April 16, 2018
Robert Rihmeek Williams, the North Philadelphian known to fans as Meek Mill, was not at the Criminal Justice Center on Monday morning.
Even if he had been, Mill wouldn’t have walked out of the building to see droves of supporters outside who’d hoped he would, though. Still, the news out of Center City left his legal team – and those fans – elated.
After announcing that the district attorney’s office authorized a new trial on a 2007 gun-and-drugs conviction seen as questionable because of the arresting officer’s credibility, defense attorney Brian McMonigle said he was “racing up to the prison to give him the good news.”
“The district attorney’s office concluded that they had evidence that this individual officer was involved in perjury since back in 2005,” McMonigle claimed just steps away from a stage adorned with a “Stand With Meek Mill” banner.
“For that reason, they’ve agreed to a new trial in this case,” he continued. “It’s a huge victory. It’s justice. It’s not about winning and losing. It’s about justice. Today, I think, for the first time since November, Meek got justice.”
The news wasn’t entirely good for Meek, though.
Common Pleas Court Judge Genece E. Brinkley scheduled a new hearing for June, but the embattled judge refused to hear arguments about whether Mill should now be released on bail immediately.
That meant defense attorneys would soon file papers with higher courts in an attempt to secure his release before the retrial.
"It’s absolutely preposterous that evidence can be held back for 13 years while (Meek) has been tortured by the criminal-justice system." – Michael Rubin, Sixers co-owner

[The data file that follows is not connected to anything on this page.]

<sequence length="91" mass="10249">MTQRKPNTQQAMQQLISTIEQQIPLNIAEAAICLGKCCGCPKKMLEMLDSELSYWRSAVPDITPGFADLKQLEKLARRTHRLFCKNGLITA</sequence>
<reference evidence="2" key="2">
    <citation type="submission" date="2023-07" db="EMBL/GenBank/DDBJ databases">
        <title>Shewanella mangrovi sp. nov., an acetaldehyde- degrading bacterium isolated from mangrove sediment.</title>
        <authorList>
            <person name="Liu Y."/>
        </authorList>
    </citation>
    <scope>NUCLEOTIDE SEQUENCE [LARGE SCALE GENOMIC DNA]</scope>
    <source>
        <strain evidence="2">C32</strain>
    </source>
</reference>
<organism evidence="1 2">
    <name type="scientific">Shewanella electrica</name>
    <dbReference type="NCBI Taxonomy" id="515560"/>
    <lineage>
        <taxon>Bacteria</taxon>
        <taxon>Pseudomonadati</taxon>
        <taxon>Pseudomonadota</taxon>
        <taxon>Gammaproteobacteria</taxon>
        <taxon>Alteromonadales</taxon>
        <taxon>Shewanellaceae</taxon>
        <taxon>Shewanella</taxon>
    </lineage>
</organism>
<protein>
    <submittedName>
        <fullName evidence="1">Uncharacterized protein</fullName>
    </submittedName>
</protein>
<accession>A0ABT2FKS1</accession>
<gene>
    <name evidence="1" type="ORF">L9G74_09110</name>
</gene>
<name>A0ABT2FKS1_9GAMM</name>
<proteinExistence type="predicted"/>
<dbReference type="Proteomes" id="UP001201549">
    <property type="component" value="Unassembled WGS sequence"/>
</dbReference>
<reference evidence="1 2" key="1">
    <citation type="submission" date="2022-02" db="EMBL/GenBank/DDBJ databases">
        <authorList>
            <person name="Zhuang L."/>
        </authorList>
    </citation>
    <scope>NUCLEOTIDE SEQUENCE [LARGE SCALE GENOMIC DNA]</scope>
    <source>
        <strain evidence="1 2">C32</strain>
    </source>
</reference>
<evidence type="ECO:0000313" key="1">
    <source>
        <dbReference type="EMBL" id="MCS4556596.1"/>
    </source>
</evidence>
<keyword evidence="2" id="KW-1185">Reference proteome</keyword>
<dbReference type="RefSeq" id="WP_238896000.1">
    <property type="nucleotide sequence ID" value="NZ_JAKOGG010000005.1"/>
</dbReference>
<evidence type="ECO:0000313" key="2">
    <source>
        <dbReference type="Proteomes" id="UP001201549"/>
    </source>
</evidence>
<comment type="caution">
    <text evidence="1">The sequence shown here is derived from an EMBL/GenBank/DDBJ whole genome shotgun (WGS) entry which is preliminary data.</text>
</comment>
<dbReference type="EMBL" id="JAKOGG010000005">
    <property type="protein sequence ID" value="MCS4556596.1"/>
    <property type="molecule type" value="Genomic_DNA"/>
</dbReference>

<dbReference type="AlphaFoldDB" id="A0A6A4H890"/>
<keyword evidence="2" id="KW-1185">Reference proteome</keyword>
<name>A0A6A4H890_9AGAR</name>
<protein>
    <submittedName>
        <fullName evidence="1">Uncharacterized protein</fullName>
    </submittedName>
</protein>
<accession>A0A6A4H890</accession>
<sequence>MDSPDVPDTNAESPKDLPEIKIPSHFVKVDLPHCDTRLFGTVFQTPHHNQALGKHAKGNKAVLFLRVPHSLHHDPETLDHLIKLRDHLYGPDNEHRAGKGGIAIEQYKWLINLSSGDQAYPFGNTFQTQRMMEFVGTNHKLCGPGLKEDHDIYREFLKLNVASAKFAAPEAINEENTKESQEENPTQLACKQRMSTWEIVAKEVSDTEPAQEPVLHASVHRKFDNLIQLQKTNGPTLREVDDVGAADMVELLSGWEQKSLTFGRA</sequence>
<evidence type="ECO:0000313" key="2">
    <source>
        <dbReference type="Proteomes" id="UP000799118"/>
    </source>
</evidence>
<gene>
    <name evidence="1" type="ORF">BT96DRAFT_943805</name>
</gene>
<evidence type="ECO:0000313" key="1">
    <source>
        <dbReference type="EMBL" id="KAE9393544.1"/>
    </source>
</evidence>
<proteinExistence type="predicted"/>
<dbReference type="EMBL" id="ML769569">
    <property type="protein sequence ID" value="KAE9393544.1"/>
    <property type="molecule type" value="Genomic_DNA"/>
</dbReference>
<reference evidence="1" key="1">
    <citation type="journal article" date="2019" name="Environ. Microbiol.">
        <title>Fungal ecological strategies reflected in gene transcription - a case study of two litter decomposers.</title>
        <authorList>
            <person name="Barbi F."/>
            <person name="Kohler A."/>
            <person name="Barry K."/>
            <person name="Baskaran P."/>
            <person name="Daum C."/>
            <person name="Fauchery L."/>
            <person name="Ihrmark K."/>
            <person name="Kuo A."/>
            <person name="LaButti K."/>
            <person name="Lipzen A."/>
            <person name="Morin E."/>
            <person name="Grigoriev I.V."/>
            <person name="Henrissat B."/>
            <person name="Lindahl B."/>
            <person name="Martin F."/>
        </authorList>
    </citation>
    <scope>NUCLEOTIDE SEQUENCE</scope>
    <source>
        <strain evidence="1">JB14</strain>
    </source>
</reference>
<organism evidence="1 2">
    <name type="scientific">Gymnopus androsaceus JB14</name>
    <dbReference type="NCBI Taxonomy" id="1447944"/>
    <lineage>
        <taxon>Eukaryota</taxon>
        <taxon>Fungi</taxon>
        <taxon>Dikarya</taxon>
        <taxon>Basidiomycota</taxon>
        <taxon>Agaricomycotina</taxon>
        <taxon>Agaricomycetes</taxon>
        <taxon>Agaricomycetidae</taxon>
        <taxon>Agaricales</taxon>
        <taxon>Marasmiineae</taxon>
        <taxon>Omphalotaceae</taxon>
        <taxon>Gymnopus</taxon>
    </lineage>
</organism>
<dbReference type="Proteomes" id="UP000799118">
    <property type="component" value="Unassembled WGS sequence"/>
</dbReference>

Noting that “about 50 cases” will be similarly affected, McMonigle said they were hoping “for justice for all the young men affected by this particular corruption."
The rapper's case is the only one not assigned to the President Judge, so defense attorneys petitioned on Monday for that to happen “so he can be treated fairly and equally with everyone else in this case.”
“Once the district attorney agrees to a new trial, there’s nothing else to think about,” he said. “The judge shouldn’t schedule a date 60 days out. This judge should answer this right now. Grant him a new trial. Release him. And let’s deal with it.”
The “Free Meek Mill” movement has gained the support of elected officials from the governor and mayor to the district attorney and state senators, celebrities and much of the public. It’s been positioned as a case representative of a broken criminal-justice system that’s flawed and slanted against non-white defendants.
That was the message coming from the stage outside the courthouse at 13th and Filbert streets, just one walking mile from where protesters simultaneously stormed the Starbucks location from which two black men were lead away in handcuffs four days ago.
The protest started amid a windy downpour, but the skies gradually cleared during an event that prompted the installation of temporary security fencing along the front of the facility.
From that stage, Lt. Gov. Michael Stack and state Sen. Sharif Street were among those who lent support for the rapper, who has been in custody since being sentenced to two to four years in prison late last year for probation violations –including popping wheelies on a dirt bike without a helmet in New York City. (The formal charge in that case was “reckless endangerment.”)
“We’re not being soft on crime. We’re being strong on justice,” said Stack.
Street noted that he grew up about six North Philadelphia blocks from Mill, namechecking his neighborhood at 18th and Diamond streets and Meek’s at 23rd and Berks. He said he was at Monday's rally both for Meek and their shared community “because too many people spend too much time in jail.”
He also noted that he’s co-sponsored legislation to, among other things, keep minor violations from putting people back behind bars.
“We’re suffering under a system that’s painfully in need of reform, an oppressive system,” he said.
Other speakers included Mark Lamont Hill, host of BET News, CNN political contributor and Germantown Avenue coffee shop/bookstore owner. He questioned how Mill could remain behind bars despite widespread support on the outside.